Augmented Reality: Qualcomm’s Augmented Reality (AR) software development kit (SDK) is coming to iOS – for free. Qualcomm has been a big believer of AR for a long time. There was a nice demo in which upon looking at DVD boxes thought a smartphone camera, the movie trailer would be played on the box via AR. The main challenge of AR, in my personal opinion, is the lack of an efficient (real-time) visual recognition engine, along with a complete database that should power it. This is going to be a multi-year (or decade) effort. When it works, AR can be refined and improved for years to come, and it will need a steady supply of processing power – this is a big stake for Qualcomm and others.
Dreamworks was talking about how “AR” was going to simplify DVD pre-sales, but what they were showing was really a QR-code (2D barcode)… I don’t see how it related to AR, and frankly Asian countries had that a decade ago. Another “AR” application was the ability to take pictures on top of which the movie characters were added. Again, not really “AR-ish” for me.
Qualcomm presents AR as “our digital 6th sense”, and Paul Jacobs himself says that AR will be our primary means to interact with our environment. If you project yourself far enough in the future, it may be so, but this is not a near-future (5 years) thing – I really hope I’m wrong. Qualcomm dream about a future with more “sensors” and more network activity. “We will be linked to everything around us” they say.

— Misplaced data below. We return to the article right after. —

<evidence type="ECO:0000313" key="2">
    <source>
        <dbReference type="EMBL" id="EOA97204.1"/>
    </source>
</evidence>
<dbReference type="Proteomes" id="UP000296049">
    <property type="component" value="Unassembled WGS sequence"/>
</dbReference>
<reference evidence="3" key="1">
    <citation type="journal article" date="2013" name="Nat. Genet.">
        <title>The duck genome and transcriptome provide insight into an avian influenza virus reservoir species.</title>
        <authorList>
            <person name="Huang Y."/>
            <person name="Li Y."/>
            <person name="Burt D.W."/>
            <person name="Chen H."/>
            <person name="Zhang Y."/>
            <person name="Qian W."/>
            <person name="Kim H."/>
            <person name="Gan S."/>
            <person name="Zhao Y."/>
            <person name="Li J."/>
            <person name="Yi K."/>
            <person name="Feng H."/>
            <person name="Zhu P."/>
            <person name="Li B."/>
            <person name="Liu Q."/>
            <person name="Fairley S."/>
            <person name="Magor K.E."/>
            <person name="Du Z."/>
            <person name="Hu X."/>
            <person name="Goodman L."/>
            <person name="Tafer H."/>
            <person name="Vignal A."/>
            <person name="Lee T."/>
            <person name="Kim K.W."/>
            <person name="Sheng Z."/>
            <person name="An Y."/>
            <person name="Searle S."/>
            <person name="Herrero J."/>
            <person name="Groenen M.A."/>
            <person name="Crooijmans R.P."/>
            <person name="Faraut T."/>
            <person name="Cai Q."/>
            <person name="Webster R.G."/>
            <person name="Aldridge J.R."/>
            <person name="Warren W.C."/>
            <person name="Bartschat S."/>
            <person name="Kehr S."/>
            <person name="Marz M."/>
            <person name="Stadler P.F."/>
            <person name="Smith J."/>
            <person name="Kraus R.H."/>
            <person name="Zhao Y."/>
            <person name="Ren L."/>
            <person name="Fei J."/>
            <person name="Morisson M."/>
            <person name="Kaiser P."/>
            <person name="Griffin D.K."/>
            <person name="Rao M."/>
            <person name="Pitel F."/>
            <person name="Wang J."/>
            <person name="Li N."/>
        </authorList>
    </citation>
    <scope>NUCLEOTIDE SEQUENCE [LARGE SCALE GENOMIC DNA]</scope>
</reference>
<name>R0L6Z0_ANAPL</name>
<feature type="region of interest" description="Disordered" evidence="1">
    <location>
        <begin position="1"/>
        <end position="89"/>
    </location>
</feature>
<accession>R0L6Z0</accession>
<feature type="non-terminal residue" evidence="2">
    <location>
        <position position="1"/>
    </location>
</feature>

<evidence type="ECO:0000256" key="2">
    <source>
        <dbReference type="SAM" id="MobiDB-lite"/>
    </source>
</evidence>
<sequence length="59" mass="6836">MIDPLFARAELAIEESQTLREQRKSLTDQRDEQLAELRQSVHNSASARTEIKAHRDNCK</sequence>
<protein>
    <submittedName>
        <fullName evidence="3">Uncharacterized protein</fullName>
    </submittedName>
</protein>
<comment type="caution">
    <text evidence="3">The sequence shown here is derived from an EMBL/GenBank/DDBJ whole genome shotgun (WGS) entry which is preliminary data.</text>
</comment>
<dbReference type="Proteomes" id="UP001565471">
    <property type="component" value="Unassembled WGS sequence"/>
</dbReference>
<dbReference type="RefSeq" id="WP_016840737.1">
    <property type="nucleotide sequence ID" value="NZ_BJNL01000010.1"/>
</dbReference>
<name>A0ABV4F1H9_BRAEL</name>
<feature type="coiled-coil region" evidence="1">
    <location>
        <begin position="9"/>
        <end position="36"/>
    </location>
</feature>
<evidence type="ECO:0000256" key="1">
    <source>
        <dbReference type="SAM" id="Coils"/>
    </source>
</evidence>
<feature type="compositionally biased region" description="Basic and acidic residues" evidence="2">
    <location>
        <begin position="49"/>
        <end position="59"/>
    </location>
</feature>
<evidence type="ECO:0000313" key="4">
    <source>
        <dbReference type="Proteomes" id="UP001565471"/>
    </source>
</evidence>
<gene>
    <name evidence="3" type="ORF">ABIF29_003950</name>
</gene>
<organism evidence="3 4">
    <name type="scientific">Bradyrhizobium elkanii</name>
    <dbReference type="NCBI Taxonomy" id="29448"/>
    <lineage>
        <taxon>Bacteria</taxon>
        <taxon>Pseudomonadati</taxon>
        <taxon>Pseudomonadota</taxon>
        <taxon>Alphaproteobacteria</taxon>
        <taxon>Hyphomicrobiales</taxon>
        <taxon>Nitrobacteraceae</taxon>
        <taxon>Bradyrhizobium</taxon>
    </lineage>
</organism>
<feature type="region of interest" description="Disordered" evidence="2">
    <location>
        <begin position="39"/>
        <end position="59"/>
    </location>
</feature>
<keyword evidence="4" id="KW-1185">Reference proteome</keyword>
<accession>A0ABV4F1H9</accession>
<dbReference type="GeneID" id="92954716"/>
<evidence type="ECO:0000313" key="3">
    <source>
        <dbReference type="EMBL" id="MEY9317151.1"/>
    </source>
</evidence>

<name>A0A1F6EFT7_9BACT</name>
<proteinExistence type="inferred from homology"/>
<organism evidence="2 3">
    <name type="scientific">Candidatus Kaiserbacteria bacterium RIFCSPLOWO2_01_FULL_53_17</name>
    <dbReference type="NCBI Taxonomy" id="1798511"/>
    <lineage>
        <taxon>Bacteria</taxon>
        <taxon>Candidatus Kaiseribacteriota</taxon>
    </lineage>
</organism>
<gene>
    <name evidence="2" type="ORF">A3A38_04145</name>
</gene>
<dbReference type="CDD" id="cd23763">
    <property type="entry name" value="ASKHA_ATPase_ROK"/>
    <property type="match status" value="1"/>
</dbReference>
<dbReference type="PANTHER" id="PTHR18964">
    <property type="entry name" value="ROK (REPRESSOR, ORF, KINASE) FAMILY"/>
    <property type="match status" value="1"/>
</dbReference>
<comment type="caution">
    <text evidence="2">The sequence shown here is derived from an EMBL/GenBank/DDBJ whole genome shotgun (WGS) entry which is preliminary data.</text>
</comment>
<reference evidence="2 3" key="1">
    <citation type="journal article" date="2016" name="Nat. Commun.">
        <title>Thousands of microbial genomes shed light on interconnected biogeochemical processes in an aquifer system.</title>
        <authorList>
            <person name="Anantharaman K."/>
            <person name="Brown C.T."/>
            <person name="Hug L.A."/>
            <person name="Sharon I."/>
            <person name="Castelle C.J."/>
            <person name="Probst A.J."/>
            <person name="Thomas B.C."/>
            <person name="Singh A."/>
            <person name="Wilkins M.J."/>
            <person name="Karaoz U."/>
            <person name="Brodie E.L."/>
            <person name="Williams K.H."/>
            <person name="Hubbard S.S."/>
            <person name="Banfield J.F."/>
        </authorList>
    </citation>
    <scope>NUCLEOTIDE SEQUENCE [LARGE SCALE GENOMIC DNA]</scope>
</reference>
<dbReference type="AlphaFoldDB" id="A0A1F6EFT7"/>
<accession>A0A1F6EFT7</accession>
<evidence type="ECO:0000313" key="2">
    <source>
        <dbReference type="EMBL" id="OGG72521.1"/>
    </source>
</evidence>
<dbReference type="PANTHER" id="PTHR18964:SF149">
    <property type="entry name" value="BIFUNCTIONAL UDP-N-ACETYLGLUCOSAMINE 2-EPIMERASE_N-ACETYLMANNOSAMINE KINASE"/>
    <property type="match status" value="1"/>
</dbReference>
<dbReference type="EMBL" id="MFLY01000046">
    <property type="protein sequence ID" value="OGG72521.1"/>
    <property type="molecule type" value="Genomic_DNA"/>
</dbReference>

Attendees take: Uplinq attendees were asked to vote about which field has the largest opportunity, and the winner is “healthcare”.
Wrap-up: to conlude, Paul Jacobs reminds developers in the room that Qualcomm is there to help them with tools, SDKs, APIs etc… and that this is a “new era” for computing. He also reminds them that everyone wins when customers are happy. “We’ve got your back” he says.